Poverty in Ethiopia, 1980-2000 The Malthusian Process

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Date
2015-05-26
Authors
Ibrahim Yousif, Abdalla
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Volume Title
Publisher
UOFK
Abstract
The importance of this study stems from its handling the deterioration of food security, the repeatation famines in Ethiopia and the increase at the level of poverty. It aims at exposing the obstacles which face the elimination of poverty and famine; and also knowing the sources of these obstacles; this includes knowing whether these obstacles result from the scarcity of arable lands, the lack of appropriate planning for some, the state of political instability in country or a result of all the above causes combined together. The study used the descriptive-analytic approach for the collection of the secondary data from the reports of the economic institutions and the other government sources. The study, then, focused on the study at the famine which Ethiopia witnessed in the period 1972/1974 – 1982/1985 and the increase brunt in the Northern and Eastern provinces. Wollo northern province was taken as a case study; as it was mostly affected and was considered a nucleus for the revolution which ended the Halle Selassie regime in 1974. The study confirmed that the main cause of the famine in Ethiopia in 1972/74 is the failure of two successive agricultural seasons in (Wollo) province. But; what aggravated the situation even more is the difficulty of the delivery of food relief to this province; because of the rough roads and the attacks of the Eritrean separalist forces from the neighbouring provinces. In addition, there was the block-out of any news about the famine by the government before and at time of its occurrence. The (1982 – 1985) famine is an extension of the impact of (1972 - 1974) famine. The mostly affected province in the former period was (Hararge) province, in the east of Ethiopia. This had aggravated the border dispute between the Ethiopian and the Somali governments over Ogadin. This conflict occurred from (1977/78) to (1980/81). Over and above, there was the conflict within the military system itself (the Derg regime), and its occupation with the tenth anniversary of the fall of the old system of (Halle Selassie), the increase of the civil war in the peripheries of the country and the weakness of the Ethiopian economic infrastructure to confront these crisis. The study also exposed the agricultural lands tenure system of Ethiopia, its problems and the needs which led to the distribution of lands to farmers. It also described the change which occurred in the Ethiopian rural areas a result of this event, in addition to the development of economic and human fields in the period (1974/1991) and the changes which occurred through the adoption of the market economy system. The researcher found out that famine and poverty from which Ethiopia suffers, are basically related to the narrowness of the available agricultural lands, the obstacle of the use of modern technology, political instability, the ardent civil war and the conflicts with the neighbouring states from time to time. Despite all this, Ethiopia entered into the stage of comprehensive development since 1974. Thus, the land distribution was the first sign which contributed, to some degree, in the mitigation of poverty. The second was the adoption of the market economy system in 1992, which linked the Ethiopian community with the world. Each of these stages change was considered better than the previous one. The study concluded by the comparison of the level of economic and human poverty in Ethiopia, with those of Sudan, Egypt and Kenya, in relation to the adopted policy in these three states, the agricultural lands areas, the population density, and the population growth rate, and level of the share per capita in the national income, and adult illiteracy proportion, the study reveals (shows) the Ethiopia has the highest rate in population growth, and in adult illiteracy rate, and in child mortality rates and has the lowest level of the share per capita of the national income. The study recommended to the Ethiopian Government to find alternative economic sources than the agricultural sector, focus on human development, the exploitation of natural resources, the positive openness and good relation with the neighbouring states and the enhancement of educational syllabus and reinforcing them by benefiting from those of the neighbouring states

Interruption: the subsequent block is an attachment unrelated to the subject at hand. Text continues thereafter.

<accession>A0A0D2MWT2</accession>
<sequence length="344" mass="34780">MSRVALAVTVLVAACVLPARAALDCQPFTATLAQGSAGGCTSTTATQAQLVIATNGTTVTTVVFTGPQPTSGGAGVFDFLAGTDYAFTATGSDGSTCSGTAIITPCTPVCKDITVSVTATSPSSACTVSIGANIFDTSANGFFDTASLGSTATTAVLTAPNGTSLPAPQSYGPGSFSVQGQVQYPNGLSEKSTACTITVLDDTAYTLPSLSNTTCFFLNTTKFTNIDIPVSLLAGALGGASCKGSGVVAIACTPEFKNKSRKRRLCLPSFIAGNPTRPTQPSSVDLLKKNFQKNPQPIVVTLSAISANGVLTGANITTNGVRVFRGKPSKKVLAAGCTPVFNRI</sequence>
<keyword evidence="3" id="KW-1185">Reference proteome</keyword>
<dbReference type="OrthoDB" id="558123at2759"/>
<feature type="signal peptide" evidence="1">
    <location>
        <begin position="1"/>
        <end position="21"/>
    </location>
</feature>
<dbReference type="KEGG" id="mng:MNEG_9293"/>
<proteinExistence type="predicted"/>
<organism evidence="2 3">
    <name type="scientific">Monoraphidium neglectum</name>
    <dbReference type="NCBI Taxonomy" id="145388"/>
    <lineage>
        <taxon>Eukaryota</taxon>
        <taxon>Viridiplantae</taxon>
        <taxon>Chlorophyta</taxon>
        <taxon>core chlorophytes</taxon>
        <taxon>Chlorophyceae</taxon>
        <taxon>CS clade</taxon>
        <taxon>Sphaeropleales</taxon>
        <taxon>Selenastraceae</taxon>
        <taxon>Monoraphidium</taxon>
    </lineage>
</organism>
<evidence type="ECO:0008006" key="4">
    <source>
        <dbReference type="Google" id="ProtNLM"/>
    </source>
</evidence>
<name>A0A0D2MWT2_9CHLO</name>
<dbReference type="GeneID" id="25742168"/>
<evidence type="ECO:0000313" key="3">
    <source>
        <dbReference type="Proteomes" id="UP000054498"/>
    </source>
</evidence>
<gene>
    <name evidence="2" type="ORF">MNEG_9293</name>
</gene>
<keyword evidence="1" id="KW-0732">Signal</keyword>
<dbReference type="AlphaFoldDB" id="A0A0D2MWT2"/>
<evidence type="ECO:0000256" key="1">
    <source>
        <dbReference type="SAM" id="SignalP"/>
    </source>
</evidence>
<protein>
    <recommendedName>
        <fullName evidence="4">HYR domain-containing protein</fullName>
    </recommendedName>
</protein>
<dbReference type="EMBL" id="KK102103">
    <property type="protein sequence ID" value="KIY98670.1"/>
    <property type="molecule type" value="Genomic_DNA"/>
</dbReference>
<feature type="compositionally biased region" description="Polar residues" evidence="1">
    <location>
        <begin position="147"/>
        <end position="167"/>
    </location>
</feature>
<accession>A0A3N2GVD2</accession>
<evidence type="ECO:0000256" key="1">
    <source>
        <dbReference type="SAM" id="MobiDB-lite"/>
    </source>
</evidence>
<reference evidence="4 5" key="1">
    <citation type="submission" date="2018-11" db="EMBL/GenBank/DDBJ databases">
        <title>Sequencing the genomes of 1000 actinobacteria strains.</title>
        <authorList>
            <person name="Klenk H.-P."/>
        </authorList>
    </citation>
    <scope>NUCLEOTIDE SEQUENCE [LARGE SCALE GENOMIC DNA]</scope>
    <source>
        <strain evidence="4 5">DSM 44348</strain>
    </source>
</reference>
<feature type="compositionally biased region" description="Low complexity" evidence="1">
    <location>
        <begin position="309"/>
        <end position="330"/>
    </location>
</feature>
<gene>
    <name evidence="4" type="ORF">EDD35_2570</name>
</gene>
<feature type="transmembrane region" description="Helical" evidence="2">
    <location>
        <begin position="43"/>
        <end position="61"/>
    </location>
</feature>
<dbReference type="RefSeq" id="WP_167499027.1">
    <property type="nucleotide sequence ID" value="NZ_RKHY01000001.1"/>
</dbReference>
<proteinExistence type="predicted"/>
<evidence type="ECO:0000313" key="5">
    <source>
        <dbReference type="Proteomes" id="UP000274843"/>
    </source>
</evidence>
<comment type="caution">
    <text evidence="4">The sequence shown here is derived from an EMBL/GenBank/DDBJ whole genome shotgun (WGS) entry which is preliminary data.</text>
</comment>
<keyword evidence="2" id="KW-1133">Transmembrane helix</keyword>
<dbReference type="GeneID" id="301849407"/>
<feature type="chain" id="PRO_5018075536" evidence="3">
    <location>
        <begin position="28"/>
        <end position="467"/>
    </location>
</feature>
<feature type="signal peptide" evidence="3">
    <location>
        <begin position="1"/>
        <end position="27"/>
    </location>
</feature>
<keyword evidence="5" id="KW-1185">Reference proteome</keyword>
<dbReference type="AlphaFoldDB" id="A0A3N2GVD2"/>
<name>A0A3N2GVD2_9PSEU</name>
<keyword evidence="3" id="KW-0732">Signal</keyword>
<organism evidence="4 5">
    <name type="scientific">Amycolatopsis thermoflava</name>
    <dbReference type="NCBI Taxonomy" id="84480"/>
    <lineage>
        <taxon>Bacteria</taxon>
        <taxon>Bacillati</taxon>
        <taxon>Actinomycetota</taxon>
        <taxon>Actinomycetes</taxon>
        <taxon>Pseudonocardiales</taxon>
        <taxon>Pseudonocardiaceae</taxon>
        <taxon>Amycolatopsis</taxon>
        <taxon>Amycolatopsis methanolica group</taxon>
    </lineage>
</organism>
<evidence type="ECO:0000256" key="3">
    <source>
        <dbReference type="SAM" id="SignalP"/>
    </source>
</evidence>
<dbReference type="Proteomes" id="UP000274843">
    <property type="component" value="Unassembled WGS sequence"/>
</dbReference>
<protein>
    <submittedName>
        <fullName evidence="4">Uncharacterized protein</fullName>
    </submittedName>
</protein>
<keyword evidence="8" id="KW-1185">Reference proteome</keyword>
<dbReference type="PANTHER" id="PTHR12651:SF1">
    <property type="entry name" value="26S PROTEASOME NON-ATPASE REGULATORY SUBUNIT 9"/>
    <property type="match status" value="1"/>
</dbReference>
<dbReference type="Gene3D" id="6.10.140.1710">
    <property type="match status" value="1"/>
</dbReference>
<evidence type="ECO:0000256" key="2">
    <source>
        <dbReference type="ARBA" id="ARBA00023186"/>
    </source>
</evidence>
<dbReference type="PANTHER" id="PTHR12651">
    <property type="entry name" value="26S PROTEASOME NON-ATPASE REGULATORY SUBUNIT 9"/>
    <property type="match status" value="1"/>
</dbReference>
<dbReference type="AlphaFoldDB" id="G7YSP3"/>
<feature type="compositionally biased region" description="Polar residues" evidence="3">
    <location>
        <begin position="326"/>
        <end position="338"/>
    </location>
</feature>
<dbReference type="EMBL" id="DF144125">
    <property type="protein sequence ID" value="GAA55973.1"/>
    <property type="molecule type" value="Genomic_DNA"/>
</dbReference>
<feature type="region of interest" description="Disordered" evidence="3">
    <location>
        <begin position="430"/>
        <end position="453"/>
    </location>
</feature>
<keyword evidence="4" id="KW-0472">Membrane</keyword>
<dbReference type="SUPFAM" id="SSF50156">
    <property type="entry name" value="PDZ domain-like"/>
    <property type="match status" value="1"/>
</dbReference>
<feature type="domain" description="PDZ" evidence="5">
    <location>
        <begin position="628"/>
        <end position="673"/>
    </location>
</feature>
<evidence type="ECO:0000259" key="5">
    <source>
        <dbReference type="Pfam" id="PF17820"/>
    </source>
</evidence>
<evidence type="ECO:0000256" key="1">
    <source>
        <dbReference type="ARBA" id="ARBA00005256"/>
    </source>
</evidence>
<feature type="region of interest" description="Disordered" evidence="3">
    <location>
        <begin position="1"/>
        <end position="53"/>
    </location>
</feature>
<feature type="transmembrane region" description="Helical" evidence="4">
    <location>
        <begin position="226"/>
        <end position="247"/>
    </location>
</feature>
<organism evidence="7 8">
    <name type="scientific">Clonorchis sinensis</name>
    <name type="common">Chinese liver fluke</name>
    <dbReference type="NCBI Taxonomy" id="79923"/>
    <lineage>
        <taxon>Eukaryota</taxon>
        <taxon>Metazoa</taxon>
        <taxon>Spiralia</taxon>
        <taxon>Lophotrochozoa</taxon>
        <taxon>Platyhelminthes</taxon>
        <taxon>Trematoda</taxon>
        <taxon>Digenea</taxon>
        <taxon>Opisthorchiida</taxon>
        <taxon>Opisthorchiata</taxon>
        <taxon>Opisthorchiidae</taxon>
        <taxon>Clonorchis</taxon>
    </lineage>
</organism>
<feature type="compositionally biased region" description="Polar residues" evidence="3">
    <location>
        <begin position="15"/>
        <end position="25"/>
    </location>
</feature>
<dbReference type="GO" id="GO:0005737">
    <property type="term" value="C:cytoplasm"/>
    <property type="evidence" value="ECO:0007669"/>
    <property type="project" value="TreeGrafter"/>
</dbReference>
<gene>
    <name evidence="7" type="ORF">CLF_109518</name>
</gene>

Description
70page
Keywords
Poverty,Ethiopia,Malthusian,Process
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